The charity tax
The estimated social pressure cost of saying no to a solicitor is $3.5 for an in-state charity and $1.4 for an out-of-state charity. Our welfare calculations suggest that our door-to-door fund-raising campaigns on average lower utility of the potential donors.
via Marginal Revolution: The charity tax.
We hate not doing/giving, but we don’t have enough resources to be very generous. This produces guilt. This guilt lowers our self-image. I think this is the mechanism.
Because there is no reason to stay ignorant for so long
This falsehood … that poor people are out reproducing rich people … is important and interesting in a number of ways. For one thing, it exposes people’s race-based biases and fears. The anger that is expressed at me when I suggest that this is a falsehood is second only to the anger that results from my stance on gun control.1 I find that fascinating. Another, related reason this is interesting is because it exposes people’s ability to maintain their strongly held beliefs and to base those beliefs on the most tenuous or unrelated information. For instance, people are sure that poor people have more babies than rich people because it is well known that the fertility rate in Nigeria is through the roof and over the top, but that White American Middle Classers are reproducing at a rate that is lower than replacement. However, this comparison is wrong for so many reasons that a rational person hearing the argument must surely feel sorry for the person making it.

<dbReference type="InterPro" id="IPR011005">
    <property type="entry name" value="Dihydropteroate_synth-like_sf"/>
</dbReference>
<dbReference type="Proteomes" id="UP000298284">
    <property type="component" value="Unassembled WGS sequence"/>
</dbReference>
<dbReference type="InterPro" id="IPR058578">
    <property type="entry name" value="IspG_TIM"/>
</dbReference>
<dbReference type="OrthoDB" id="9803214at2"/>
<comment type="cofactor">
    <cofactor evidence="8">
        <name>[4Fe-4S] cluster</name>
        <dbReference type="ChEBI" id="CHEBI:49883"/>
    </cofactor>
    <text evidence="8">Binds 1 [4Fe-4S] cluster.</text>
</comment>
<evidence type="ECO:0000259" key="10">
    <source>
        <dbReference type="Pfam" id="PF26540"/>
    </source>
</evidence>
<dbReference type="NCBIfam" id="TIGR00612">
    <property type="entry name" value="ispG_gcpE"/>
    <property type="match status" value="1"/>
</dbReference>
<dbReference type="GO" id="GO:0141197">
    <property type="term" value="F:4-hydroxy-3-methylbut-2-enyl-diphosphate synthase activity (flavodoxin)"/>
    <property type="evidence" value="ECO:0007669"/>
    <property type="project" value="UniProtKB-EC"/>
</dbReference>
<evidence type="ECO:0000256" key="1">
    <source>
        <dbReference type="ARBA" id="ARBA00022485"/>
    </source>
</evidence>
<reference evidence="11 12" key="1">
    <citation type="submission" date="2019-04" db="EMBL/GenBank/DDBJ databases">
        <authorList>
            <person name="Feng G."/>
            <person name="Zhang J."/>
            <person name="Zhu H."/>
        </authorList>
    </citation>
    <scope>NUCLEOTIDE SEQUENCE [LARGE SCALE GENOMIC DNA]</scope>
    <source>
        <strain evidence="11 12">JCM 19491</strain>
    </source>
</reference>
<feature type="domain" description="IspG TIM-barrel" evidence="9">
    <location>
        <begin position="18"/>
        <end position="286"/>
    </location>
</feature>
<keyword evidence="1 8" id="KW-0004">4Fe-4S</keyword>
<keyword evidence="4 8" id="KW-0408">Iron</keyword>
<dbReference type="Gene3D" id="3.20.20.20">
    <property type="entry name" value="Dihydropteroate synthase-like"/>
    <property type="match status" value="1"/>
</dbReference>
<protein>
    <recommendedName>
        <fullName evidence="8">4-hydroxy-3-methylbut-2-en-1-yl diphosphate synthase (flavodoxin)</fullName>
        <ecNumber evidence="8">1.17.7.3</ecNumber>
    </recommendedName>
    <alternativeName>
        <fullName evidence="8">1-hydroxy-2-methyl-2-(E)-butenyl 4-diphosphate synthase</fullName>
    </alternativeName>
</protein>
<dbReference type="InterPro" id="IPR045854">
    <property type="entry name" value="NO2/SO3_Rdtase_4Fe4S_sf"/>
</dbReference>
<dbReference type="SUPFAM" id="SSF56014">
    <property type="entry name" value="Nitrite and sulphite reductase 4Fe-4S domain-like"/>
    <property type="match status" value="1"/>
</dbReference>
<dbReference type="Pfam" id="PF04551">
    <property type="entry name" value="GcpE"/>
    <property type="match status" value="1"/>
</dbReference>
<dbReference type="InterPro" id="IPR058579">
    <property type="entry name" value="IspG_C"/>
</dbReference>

via The poor and the dark skinned have more babies than the rich and the light skinned : Greg Laden’s Blog.
The Philippines’ stalwart consumers saved the economy from the recessions that plagued its more export-dependent neighbors. Remittances proved surprisingly resilient despite the global economic slowdown as Filipino laborers, especially professional or skilled workers, continued to find strong demand overseas. This was partly due to the government’s diligence in forging new hiring agreements with several countries. Unperturbed remittance growth shielded domestic demand from high unemployment rates at home, which is obscured by the country’s very loose definition of employment. In the meantime, however, dependence on external demand for Filipino labor denotes a lack of progress in developing the local economy. Apart from land grabs by Persian Gulf countries, the Philippines has attracted little foreign investment of the kind needed to create jobs and lift Filipinos out of the poverty that afflicts a third of the country’s 90 million people. (For more, see Philippines 2009 Growth Outlook: A Recession-less Bright Spot in Asia?)
via RGE – Are There Bright Spots Amid the Global Recession?.